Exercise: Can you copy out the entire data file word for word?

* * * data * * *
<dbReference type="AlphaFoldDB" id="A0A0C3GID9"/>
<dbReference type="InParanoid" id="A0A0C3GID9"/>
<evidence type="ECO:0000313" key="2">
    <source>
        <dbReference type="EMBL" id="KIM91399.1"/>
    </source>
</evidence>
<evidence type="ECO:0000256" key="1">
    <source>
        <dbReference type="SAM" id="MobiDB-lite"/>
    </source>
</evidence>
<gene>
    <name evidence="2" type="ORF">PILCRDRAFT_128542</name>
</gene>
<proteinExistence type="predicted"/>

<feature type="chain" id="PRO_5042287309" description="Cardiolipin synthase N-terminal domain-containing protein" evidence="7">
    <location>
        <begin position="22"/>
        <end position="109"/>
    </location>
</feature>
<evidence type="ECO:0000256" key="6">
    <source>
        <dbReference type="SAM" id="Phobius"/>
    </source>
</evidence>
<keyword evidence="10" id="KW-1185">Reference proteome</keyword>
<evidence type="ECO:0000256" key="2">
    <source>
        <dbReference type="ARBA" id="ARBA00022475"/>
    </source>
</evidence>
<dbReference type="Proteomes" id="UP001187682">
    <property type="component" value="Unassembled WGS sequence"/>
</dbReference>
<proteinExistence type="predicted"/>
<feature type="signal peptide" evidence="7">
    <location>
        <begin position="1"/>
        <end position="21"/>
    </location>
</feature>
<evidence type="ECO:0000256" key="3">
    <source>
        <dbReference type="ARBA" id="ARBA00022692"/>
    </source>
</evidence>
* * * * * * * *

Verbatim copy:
<dbReference type="AlphaFoldDB" id="A0A0C3GID9"/>
<dbReference type="InParanoid" id="A0A0C3GID9"/>
<evidence type="ECO:0000313" key="2">
    <source>
        <dbReference type="EMBL" id="KIM91399.1"/>
    </source>
</evidence>
<evidence type="ECO:0000256" key="1">
    <source>
        <dbReference type="SAM" id="MobiDB-lite"/>
    </source>
</evidence>
<gene>
    <name evidence="2" type="ORF">PILCRDRAFT_128542</name>
</gene>
<proteinExistence type="predicted"/>

<feature type="chain" id="PRO_5042287309" description="Cardiolipin synthase N-terminal domain-containing protein" evidence="7">
    <location>
        <begin position="22"/>
        <end position="109"/>
    </location>
</feature>
<evidence type="ECO:0000256" key="6">
    <source>
        <dbReference type="SAM" id="Phobius"/>
    </source>
</evidence>
<keyword evidence="10" id="KW-1185">Reference proteome</keyword>
<evidence type="ECO:0000256" key="2">
    <source>
        <dbReference type="ARBA" id="ARBA00022475"/>
    </source>
</evidence>
<dbReference type="Proteomes" id="UP001187682">
    <property type="component" value="Unassembled WGS sequence"/>
</dbReference>
<proteinExistence type="predicted"/>
<feature type="signal peptide" evidence="7">
    <location>
        <begin position="1"/>
        <end position="21"/>
    </location>
</feature>
<evidence type="ECO:0000256" key="3">
    <source>
        <dbReference type="ARBA" id="ARBA00022692"/>
    </source>
</evidence>